Young & LGBT: Sexual education in Carolinas is failing students

Efforts to provide comprehensive curriculum thwarted by subject matter discomfort

Last month, President Barack Obama’s 2017 budget included a noteworthy cut: Federal funding for abstinence-only based sexual education. Since the early 1980s, under the Reagan Administration, over one and a half billion dollars has been funneled into abstinence-before-marriage sex ed, despite a body of evidence showing its ineffectiveness.

Obama’s proposed budget must pass congressional approval. They have until Oct. 1, the start of the new fiscal year, to debate this and other proposed line items.

A 2007 federal report found that abstinence-only sex ed had “no impacts on rates of sexual abstinence,” and the following year a University of Washington study found that teenagers who received comprehensive sex ed were 60 percent less likely to get pregnant than those who received abstinence-only sex ed.

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That same study found that children who were white and from higher income families were more likely to receive comprehensive sex ed, whereas black students from low income families were more likely to receive no sex education. Those who received abstinence-only were more likely to be from low to moderate income families.

Sexual education standards vary from state to state.

North Carolina moving back to abstinence-only sex ed?

In September of last year a bill, Senate Bill 279, was passed in North Carolina, weakening progress that had been made years earlier. The Healthy Youth Act, a bill passed in 2009, reversed a policy requiring schools to teach abstinence-only. It, instead, required schools to teach comprehensive sex education, including information about condoms and other forms of contraception, as well as abstinence.

Senate Bill 279 also allows those the state would deem “experts” to sign off on curriculum. This would open up the pool of individuals educating students on sex and sexual health.

Elizabeth Finley, a spokeswoman for SHIFT NC, a non-profit working to reduce teen pregnancy and the spread of STIs, told North Carolina Health News that she believes the intention is to bring abstinence-only education back into classrooms.

“Knowing the history of sex education in North Carolina, there’s absolutely a hidden, or not so hidden, agenda, especially when you listen to some of the things said in committee,” said Finley.

“I think one of the things that’s important for people to know is that before the Healthy Youth Act existed, lots of schools used outside speakers who, for example, compared girls who were sexually active to chewed-up candy,” she added.

The bill could have been even worse, as late additions to the legislation would have prohibited cities and counties from passing local ordinances for cases of housing and public accommodations.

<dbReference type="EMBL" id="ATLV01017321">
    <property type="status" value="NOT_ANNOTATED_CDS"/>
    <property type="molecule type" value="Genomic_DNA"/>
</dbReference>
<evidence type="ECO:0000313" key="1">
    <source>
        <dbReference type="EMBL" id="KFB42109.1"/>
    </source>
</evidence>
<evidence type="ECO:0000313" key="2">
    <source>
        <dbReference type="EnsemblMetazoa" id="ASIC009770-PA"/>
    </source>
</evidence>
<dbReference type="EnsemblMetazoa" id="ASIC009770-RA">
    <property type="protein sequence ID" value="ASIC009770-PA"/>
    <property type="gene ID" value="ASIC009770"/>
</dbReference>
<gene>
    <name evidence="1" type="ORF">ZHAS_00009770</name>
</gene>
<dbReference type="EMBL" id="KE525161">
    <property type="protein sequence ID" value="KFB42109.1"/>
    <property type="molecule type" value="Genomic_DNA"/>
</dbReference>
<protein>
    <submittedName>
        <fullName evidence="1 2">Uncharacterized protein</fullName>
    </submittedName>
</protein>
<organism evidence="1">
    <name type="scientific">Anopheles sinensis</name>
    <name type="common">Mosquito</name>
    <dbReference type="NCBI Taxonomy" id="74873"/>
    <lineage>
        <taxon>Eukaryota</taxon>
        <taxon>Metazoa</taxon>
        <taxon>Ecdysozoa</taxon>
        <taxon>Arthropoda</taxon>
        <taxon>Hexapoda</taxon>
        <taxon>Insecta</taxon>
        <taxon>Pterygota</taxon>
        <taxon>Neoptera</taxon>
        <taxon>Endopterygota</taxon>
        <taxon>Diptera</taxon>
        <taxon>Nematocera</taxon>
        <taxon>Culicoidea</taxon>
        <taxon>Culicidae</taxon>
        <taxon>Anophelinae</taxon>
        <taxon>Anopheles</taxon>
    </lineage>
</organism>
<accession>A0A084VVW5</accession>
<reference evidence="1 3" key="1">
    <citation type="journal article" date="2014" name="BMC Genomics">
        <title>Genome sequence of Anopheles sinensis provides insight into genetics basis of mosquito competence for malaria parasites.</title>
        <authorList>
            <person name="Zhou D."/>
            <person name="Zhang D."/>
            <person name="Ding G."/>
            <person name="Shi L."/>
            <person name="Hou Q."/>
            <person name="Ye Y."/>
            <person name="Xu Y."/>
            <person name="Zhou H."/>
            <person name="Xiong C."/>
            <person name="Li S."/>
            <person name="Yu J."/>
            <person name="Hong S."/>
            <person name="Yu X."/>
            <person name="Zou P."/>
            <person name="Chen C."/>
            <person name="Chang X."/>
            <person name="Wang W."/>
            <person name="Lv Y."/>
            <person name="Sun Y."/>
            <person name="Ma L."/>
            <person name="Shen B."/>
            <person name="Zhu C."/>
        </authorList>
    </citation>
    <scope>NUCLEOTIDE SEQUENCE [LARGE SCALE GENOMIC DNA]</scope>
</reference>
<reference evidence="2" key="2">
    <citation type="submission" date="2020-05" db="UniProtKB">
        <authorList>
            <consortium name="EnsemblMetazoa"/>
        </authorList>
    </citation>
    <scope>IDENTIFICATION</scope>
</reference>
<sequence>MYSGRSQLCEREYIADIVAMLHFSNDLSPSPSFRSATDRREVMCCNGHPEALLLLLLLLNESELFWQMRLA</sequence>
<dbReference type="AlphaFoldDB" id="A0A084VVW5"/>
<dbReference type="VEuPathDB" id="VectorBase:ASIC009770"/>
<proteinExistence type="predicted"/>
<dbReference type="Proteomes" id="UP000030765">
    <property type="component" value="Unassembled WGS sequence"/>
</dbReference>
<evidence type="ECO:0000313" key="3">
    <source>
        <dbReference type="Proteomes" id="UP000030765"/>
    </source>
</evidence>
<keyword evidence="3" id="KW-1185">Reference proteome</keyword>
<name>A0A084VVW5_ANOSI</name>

Equality NC, which worked to stop this addition attacking local protections, issued a press release celebrating the victory.

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“Equality NC is excited that, although SB279 passed, it will not strip the rights of North Carolina’s municipal governments. Last night, legislators made a last ditch effort to attack the LGBT community by adding language to the Healthy Youth Act that would greatly impact gay and transgender North Carolinians.”

South Carolina sex ed anti-gay?

South Carolina provides comprehensive sex education to students, as mandated by The Comprehensive Health Education Act, passed in 1988.

That is the good news. The bad news is that the law includes the following language:

“The program of instruction provided for in this section may not include a discussion of alternate sexual lifestyles from heterosexual relationships including, but not limited to, homosexual relationships except in the context of instruction concerning sexually transmitted diseases.”

Attorneys for the SC Equality Litigation Post-DOMA Task Force have discussed a possible constitutional challenge to the law, reported The Post and Courier back in August.

“What we primarily have here is a First Amendment issue,” said task force member Derek Black, a constitutional and education law professor at the University of South Carolina. “It seems to me the number one potential problem here is the state is trying to prohibit people from talking about stuff it’s not comfortable with.”

There is currently proposed legislation (HB 3447/SB 574) which would amend existing laws related to comprehensive health education in schools to include that information is medically accurate and also requires school districts to publish on its website the title and author of health education materials used.

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Posted by Jeff Taylor / Social Media Editor

Jeff Taylor is a journalist and artist. In addition to QNotes, his work has appeared in publications such The Charlotte Observer, Creative Loafing Charlotte, Inside Lacrosse, and McSweeney’s Internet Tendency. He graduated from the State University of New York at Brockport and has lived in Charlotte since 2006.@jefftaylorhuman.